To help lower your dog’s fever, you’ll need to help your dog to cool down. A great way to do this is by keeping their environment cool and ensuring that your home is not too hot.
If you have any fans, turn them on and let them blow directly on your dog. This should help them a great deal.
Dog Fever Treatment at Home
Another way to lower your pet’s fever is by applying a cool towel to their body. To do this, soak a towel in cool water and apply it consistently to their paws and ears.
These are the two places on their body where heat escapes. So by applying a cold towel, you’re cooling them down much faster.
During this cool-down process, do not encourage activity and allow your dog to rest while they work to lower their body temperature.
Ensure that you are consistently checking their temperature throughout the process to make sure that it isn’t dropping too low or spiking too high.
When a Vet Visit Is Necessary
If nothing is working and their temperature continues to rise, they may need medical attention.
If you’ve been trying the above methods for three hours and their temperature is still high, it’s time to go to the vet.
Sometimes at-home methods work perfectly, but sometimes medical intervention is needed.
What to Expect at the Vet
If you’ve decided to bring your dog to the vet, you’ve made a sound choice.
Even if you only come home with a simple fever reducer, ensuring that your dog gets better quickly and has no underlying conditions is always a safe bet.
Has Your Dog Consumed Anything Poisonous?
When you arrive at the vet, they’ll want to know if your dog has consumed anything poisonous.
Even if there is nothing you saw them consume, think of things they could’ve gotten into and make sure they’re still locked away before coming to the vet.
The steps for helping a fever due to a pet consuming poison are much different than the process for helping a fever from a pet with an infection.
So it’s important that your vet knows of any possible poisonous substances that your dog could’ve gotten into.
While it’s important to keep these locked up consistently to avoid accidents, don’t be ashamed to tell your vet the truth.
They are there to help you and your dog, and the most important thing is ensuring that your dog receives the treatment that they need as soon as possible.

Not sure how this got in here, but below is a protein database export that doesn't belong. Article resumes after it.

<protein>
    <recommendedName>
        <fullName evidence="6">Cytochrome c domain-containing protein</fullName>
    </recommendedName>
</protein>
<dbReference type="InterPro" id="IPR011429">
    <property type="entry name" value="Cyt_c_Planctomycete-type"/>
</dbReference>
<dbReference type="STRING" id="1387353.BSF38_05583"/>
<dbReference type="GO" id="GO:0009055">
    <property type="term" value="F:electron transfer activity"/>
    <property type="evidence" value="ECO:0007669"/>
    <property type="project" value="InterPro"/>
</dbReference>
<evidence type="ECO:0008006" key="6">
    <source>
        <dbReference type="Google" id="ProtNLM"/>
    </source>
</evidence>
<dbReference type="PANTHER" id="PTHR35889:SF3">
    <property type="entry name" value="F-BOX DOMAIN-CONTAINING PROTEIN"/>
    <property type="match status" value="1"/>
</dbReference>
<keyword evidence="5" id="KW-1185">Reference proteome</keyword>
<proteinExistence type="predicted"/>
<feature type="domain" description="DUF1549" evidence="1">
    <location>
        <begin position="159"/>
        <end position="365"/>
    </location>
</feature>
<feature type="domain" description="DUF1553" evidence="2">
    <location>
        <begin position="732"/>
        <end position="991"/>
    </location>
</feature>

After your vet gets the background information that they need, they will want to start with a simple physical exam.
Expect your vet to examine things like temperature, weight, coat, teeth, and any other things going on with your dog.
After they complete the physical exam, laboratory tests, and even blood work may be ordered to determine the root cause of your dog’s fever.
They may also conduct a urinalysis or send off samples to a lab. All of these things are completely normal in diagnosing your pet, so don’t be alarmed.
Treatment Plan for Your Dog Fever
Depending on the root cause, your vet can better advise you on how to reduce your dog’s fever and eliminate the underlying cause.
This may consist of medications, ointments, or other treatment methods. Ensure that you are following this treatment plan consistently.
Things like antibiotics may relieve symptoms after a few days, but the symptoms will return again if the entire course of medication is not completed.
Final Thoughts on Comforting a Dog With Fever
When our furry friends are feeling sick, it is our job to ensure that we have the tools to help them.
When we don’t, it’s our job to get them to the vet so that they can get the medical attention that they need quickly and promptly.
Do you have any tips or tricks for cooling down a dog during a fever? Let us know in the comments! And if you found this article helpful, be sure to share it to help out another dog parent!